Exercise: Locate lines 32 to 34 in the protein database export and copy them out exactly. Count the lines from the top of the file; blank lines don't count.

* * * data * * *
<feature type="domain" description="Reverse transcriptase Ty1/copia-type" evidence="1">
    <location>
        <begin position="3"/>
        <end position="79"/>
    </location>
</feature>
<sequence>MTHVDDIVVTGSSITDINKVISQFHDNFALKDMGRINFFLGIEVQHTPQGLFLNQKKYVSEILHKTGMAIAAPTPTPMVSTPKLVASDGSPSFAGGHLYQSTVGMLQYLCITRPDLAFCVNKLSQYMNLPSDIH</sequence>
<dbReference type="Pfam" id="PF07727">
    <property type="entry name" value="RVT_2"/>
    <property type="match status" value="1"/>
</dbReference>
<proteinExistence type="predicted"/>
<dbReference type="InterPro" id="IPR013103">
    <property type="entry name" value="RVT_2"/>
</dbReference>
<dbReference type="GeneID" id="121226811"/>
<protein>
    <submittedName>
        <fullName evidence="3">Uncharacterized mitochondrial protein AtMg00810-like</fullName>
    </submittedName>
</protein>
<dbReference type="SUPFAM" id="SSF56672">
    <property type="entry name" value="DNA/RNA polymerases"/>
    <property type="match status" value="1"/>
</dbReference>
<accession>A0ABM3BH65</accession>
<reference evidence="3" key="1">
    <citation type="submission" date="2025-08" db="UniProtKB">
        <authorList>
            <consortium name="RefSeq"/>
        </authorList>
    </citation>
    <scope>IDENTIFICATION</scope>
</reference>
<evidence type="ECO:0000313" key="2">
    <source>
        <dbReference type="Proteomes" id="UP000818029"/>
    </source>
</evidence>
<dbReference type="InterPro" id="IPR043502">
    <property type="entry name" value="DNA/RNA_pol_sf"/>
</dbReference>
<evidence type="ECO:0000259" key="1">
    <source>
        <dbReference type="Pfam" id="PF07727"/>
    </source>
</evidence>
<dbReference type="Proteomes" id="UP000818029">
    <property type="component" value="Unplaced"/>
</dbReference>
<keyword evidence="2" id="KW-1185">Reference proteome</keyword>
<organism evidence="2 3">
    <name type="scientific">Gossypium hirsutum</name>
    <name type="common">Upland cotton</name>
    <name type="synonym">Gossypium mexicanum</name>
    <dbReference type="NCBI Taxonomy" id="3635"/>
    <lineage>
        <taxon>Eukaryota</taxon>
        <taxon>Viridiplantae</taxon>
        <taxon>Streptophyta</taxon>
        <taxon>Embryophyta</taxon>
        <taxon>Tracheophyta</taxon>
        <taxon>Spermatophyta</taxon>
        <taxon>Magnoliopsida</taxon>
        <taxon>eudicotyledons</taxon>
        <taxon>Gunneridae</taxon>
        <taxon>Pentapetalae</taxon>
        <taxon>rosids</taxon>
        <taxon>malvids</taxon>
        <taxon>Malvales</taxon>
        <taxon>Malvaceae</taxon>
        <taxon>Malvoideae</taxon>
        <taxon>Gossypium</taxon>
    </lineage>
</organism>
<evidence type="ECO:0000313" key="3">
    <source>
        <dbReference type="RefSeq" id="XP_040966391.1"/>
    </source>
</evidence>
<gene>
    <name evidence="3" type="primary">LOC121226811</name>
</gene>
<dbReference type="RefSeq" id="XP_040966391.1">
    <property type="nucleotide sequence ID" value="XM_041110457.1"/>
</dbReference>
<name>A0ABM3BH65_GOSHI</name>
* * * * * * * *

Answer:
    </citation>
    <scope>IDENTIFICATION</scope>
</reference>